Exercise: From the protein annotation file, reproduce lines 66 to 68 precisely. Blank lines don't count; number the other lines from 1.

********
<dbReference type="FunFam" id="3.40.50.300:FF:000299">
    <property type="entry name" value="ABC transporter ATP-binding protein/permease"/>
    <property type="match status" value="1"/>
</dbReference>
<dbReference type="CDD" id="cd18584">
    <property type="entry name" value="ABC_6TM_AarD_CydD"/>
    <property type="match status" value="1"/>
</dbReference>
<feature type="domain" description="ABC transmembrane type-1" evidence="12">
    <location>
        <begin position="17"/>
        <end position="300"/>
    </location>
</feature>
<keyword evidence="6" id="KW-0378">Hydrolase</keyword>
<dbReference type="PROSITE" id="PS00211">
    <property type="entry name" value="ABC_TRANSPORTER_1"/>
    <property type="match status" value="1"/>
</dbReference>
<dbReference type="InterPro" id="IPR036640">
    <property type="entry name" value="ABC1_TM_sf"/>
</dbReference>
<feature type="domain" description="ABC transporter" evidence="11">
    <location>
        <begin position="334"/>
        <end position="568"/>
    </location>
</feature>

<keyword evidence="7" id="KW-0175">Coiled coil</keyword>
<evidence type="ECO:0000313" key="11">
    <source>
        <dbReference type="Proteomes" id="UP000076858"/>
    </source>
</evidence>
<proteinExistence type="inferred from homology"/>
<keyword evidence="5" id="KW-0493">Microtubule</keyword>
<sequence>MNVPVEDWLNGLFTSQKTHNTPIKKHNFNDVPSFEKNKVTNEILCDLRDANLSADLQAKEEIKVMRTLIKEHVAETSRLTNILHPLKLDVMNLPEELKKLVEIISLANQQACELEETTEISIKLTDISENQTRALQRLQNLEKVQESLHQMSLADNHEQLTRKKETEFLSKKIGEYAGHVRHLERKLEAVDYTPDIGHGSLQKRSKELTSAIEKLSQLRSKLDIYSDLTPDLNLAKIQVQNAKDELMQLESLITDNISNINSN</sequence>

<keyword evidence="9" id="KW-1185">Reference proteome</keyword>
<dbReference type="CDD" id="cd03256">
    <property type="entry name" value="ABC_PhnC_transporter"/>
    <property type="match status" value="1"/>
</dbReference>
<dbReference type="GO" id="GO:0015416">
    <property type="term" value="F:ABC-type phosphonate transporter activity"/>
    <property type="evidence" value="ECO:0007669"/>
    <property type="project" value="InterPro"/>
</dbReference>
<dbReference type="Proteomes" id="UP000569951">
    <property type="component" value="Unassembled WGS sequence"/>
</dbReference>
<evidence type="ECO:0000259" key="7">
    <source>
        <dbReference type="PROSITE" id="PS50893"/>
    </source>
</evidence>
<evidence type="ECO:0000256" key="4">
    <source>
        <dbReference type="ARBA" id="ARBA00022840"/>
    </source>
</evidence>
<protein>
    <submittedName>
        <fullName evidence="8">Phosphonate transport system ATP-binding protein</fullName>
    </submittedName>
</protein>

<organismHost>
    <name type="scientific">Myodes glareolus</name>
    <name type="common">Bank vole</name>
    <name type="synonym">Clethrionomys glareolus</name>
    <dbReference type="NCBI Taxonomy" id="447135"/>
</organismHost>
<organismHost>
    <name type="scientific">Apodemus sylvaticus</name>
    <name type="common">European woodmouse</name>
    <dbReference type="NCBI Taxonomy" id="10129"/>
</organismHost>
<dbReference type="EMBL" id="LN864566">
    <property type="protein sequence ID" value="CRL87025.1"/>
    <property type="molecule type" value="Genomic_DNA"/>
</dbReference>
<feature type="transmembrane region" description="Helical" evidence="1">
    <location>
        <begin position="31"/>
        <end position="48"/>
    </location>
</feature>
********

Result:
<organismHost>
    <name type="scientific">Myodes glareolus</name>
    <name type="common">Bank vole</name>